Luckily for Governors Ball, the June monsoon that pummeled the festival on its opening night, only forced the cancellation of a few sets (including Kings of Leon…thank you Mother Nature). What made news as the muddy boot-prints spread outward from Randall’s Island, however, was that the destruction of the grounds was virtually total. So significant was the damage, in fact, that it forced the cancellation of LivingSocial’s Aerosmith/Joan Jett/Yeasayer headlined mini-fest, which was originally slated to hit Randall’s Island the following month. And while we should again thank Mama Nature for that near-miss (I mean, remember this?), Governors Ball organizers were not off the hook, per Article 5 of their Parks Department contract, which states that “if the Permittee [Governors Ball] causes any damage to Park’s property, the Security Deposit [$30,000 in this case] may also be used to pay for the repairs but shall not be Parks’ sole remedy. Permittee is responsible for any costs not covered by those in the Security Deposit.” Those costs for the post Governors Ball repair of Randall’s Island? Reportedly upwards of $300,000.
Electric Zoo didn’t encounter the same weather-related problems as Googa Mooga and Governors Ball, but the disasters they encountered were far more serious, with two OD-related deaths forcing the heralded EDM festival to close its (let’s just say it) porous security gates a day early. The financial ramifications of this event, for both the city of New York and their affiliated Parks Department, are totally different and not exclusively fiscal, but by no means less severe than their festival counterparts’. Article 10.5 of Electric Zoo’s contract states that in the event of “major accidents”, the Permittee must “promptly notify Parks, in writing, of any claim for injury, property damage, or death”. Each reported incident, however, is then “asserted against the Permittee with respect to the Permitted Premises.” What portion, if any, of the cancelled day’s funds was withheld, the Parks Department did not say, nor have they elaborated on any fines levied against Electric Zoo organizers for any culpability in the overdoses, but allegedly the City of New York, not Electric Zoo, decided to cancel the final day of the festival, which, if true, would have left organizers with a $125,000 hole (like Googa Mooga, one third of the three day fee) to fill.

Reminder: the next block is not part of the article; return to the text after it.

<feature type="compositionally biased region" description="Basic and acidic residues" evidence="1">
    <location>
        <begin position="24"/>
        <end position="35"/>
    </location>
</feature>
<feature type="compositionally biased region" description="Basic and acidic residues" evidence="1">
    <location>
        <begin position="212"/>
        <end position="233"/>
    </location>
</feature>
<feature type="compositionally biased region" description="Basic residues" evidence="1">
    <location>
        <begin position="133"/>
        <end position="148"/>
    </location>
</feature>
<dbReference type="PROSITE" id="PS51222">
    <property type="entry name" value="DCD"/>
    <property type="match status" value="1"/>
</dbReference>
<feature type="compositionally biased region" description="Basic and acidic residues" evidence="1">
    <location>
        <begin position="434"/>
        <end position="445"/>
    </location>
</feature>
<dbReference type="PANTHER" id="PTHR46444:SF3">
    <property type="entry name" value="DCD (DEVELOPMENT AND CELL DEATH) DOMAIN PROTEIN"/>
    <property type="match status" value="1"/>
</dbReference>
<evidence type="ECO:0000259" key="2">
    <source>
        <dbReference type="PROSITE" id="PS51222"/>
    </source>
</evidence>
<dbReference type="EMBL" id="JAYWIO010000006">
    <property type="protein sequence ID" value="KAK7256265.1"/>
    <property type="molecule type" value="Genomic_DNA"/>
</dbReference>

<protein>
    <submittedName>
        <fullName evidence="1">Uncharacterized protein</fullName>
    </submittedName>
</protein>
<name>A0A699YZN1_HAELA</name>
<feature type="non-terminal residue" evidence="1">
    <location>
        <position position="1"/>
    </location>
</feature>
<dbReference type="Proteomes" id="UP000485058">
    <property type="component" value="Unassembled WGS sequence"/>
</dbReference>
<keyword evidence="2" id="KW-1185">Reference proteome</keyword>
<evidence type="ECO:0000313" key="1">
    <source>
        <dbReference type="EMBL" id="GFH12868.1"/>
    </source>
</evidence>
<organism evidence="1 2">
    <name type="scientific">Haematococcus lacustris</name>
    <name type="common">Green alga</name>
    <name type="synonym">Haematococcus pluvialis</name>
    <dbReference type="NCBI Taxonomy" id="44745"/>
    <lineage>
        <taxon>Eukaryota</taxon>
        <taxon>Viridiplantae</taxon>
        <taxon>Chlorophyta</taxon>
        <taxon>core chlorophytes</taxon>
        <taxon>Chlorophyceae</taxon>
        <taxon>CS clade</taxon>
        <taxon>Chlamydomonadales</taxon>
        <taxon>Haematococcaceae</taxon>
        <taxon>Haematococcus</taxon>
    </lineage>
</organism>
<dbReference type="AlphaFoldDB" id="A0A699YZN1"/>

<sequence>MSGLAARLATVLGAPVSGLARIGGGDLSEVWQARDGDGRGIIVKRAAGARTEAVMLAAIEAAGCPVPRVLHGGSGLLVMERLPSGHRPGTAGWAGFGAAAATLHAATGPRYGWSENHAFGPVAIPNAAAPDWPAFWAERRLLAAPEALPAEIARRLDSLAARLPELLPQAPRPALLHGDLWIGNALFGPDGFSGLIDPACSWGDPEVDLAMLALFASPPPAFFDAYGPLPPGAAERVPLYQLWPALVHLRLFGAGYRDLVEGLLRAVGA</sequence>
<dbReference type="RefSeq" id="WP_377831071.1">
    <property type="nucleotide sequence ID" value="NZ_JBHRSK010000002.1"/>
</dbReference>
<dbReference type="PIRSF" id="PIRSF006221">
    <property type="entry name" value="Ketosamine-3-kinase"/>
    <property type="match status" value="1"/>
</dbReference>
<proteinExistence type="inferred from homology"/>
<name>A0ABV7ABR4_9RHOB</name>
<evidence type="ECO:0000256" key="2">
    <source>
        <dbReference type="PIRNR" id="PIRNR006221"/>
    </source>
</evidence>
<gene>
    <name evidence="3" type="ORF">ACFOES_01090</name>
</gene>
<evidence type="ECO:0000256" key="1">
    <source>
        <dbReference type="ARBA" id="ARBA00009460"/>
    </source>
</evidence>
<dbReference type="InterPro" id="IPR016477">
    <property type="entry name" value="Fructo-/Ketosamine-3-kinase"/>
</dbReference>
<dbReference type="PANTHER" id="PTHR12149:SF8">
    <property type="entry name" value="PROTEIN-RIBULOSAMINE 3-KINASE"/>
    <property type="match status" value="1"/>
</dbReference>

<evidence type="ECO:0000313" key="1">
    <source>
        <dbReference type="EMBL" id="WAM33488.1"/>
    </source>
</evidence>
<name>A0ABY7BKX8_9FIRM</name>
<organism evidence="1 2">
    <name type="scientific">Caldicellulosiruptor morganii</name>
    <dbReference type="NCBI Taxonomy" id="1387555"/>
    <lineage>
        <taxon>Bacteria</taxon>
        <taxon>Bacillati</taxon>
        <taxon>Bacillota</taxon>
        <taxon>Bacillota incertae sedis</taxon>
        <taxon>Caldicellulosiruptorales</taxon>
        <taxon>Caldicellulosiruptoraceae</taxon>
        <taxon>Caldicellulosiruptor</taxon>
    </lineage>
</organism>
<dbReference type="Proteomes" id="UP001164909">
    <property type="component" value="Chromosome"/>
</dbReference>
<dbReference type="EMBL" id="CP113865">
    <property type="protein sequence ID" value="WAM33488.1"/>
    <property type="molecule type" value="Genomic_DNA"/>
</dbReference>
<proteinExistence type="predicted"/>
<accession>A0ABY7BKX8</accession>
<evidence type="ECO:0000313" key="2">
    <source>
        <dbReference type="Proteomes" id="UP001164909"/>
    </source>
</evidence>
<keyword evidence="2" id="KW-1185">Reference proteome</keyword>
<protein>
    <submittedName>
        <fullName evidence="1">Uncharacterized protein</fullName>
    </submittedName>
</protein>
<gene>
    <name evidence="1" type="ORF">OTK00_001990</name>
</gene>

In the end, I want to make clear that this is not an indictment of the New York City Parks Department nor a commentary, as some have offered, on the impracticality of hosting large-scale, outdoor music festivals in New York City. Instead it’s simply something to think about before you slam three-day passes on the ol’ Visa—an appeal for buyer awareness, at the risk of sounding like your father. You certainly don’t have to care—and no one does while crushing plastic-cup booze on a perfect summer evening as Diarrhea Planet melts your face—but don’t take it for granted either. If these numbers illustrate one thing, it’s just how tenuous all of this really is.